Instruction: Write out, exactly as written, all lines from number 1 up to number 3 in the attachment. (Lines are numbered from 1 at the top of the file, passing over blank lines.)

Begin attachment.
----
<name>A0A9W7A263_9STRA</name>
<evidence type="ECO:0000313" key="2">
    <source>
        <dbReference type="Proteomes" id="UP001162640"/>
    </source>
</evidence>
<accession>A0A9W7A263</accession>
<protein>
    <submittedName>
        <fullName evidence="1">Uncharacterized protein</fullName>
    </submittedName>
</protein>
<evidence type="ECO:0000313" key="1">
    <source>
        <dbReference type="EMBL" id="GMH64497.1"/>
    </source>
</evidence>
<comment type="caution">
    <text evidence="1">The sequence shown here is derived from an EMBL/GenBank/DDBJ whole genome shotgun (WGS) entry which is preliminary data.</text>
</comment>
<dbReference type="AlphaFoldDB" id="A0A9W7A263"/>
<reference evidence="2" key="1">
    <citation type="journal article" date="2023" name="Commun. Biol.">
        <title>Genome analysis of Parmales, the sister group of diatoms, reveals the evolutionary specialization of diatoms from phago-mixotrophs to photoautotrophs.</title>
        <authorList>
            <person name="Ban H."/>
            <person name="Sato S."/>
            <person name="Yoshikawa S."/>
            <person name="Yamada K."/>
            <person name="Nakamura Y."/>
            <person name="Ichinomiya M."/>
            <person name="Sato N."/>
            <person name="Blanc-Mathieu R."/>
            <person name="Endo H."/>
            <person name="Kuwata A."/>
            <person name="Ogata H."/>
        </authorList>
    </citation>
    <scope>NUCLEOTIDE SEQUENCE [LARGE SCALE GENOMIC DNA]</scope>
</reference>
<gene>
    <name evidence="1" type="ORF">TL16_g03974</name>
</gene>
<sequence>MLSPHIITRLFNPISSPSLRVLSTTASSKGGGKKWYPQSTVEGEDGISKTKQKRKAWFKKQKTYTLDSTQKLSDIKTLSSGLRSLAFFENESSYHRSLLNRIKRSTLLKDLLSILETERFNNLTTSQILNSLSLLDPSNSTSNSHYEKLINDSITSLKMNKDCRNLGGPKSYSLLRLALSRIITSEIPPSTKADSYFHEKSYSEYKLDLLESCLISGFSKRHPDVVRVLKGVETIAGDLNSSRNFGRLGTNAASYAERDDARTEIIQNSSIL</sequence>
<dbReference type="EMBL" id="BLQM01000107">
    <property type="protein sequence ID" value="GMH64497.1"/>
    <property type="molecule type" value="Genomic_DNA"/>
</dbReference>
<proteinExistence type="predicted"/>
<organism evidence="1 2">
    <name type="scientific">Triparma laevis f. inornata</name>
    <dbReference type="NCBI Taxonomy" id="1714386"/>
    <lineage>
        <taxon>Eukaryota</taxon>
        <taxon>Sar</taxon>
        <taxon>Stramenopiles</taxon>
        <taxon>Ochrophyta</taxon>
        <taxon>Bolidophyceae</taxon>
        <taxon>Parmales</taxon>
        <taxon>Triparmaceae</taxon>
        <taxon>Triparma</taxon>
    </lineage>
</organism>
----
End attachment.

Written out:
<name>A0A9W7A263_9STRA</name>
<evidence type="ECO:0000313" key="2">
    <source>